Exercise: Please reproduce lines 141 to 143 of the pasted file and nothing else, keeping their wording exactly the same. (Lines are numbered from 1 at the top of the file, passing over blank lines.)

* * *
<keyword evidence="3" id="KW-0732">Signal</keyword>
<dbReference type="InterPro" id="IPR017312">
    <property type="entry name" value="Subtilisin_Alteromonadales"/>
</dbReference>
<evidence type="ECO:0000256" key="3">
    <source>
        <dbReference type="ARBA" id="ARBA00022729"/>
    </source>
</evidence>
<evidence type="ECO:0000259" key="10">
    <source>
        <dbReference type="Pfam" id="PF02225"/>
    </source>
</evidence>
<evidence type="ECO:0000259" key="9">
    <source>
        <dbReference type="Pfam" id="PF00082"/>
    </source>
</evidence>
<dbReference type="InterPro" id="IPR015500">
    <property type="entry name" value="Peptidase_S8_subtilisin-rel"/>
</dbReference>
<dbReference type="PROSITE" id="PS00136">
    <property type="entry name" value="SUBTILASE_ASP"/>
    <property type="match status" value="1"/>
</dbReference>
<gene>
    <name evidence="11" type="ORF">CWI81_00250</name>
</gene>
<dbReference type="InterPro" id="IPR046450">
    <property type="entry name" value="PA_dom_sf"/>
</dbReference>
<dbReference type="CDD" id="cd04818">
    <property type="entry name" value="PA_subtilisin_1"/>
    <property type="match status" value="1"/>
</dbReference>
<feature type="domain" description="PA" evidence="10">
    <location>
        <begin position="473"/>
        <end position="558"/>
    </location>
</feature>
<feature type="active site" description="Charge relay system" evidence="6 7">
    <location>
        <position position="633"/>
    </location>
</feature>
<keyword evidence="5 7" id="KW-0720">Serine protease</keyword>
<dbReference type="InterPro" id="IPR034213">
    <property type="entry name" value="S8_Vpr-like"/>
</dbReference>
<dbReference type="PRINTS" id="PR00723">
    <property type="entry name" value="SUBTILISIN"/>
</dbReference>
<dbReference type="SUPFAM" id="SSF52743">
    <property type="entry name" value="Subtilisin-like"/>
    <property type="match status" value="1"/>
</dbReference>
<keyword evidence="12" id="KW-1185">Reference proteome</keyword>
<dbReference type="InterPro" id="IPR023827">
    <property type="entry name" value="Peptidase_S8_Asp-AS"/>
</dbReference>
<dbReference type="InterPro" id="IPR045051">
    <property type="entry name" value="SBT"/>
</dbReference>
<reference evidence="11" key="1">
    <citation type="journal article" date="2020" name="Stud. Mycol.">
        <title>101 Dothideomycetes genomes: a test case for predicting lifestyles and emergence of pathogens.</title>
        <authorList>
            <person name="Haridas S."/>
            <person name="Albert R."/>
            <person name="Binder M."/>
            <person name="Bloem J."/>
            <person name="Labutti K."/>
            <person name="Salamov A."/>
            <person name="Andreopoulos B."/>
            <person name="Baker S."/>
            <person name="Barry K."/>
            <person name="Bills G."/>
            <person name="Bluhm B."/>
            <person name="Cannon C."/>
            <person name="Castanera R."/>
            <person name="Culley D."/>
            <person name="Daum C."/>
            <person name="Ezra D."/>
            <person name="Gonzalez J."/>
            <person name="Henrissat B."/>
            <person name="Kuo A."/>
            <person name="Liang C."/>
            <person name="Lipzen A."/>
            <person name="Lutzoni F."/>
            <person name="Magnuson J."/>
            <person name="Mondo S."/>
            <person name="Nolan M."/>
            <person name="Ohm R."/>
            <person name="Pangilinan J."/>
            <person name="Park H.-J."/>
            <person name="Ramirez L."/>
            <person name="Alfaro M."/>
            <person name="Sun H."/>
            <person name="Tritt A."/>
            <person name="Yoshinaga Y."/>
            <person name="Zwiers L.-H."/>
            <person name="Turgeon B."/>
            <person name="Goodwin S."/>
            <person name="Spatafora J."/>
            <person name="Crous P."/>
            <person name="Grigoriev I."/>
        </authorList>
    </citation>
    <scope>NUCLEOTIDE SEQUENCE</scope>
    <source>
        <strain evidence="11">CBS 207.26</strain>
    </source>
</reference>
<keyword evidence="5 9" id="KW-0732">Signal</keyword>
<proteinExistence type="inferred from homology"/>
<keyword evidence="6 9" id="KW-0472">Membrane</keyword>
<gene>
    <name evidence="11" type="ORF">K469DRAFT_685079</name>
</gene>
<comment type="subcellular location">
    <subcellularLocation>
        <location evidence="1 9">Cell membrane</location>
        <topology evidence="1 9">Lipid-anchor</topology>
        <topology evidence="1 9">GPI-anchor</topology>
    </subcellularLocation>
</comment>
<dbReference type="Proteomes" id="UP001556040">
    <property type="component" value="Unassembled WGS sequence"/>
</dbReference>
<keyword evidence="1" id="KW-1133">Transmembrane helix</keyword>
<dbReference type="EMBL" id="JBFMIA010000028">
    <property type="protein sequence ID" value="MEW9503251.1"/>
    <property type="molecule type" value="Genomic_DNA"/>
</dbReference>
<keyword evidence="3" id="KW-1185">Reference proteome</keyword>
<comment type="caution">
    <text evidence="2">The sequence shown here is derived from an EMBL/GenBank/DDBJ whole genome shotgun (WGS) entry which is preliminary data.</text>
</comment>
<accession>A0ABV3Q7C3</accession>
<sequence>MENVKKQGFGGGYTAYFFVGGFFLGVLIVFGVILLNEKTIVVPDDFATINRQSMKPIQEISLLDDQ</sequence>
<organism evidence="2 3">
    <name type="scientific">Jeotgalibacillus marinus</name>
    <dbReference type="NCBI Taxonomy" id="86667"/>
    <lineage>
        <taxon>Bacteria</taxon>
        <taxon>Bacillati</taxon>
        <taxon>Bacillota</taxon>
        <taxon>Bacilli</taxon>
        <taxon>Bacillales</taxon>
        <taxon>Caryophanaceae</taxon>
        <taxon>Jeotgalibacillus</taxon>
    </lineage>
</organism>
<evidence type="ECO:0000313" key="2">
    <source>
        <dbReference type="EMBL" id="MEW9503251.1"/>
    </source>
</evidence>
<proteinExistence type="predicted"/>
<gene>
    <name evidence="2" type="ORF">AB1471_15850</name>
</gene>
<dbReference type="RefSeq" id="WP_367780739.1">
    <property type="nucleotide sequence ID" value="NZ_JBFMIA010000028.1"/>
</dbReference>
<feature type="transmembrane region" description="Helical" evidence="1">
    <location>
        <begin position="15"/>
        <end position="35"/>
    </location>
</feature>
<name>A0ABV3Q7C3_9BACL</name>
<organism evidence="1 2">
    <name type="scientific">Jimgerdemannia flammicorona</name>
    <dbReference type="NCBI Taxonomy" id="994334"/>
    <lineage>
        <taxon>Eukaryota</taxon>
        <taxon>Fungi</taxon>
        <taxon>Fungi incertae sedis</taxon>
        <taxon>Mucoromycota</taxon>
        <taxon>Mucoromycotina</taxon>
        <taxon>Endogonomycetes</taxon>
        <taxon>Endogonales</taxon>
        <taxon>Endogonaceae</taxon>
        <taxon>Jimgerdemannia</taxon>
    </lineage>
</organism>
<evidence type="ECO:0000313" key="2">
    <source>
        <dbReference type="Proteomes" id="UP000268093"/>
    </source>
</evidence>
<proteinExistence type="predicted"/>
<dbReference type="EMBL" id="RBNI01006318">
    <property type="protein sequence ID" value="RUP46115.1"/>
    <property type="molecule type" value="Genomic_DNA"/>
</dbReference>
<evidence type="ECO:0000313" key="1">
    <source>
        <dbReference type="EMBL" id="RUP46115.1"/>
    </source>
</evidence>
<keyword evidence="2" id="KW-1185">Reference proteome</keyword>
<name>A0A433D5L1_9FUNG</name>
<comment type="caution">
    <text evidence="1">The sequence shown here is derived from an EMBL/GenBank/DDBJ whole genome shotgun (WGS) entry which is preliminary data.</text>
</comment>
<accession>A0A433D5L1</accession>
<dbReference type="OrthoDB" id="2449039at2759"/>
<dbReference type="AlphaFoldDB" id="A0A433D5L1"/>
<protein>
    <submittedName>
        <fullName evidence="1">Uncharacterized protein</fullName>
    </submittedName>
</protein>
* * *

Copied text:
<accession>A0ABV3Q7C3</accession>
<sequence>MENVKKQGFGGGYTAYFFVGGFFLGVLIVFGVILLNEKTIVVPDDFATINRQSMKPIQEISLLDDQ</sequence>
<organism evidence="2 3">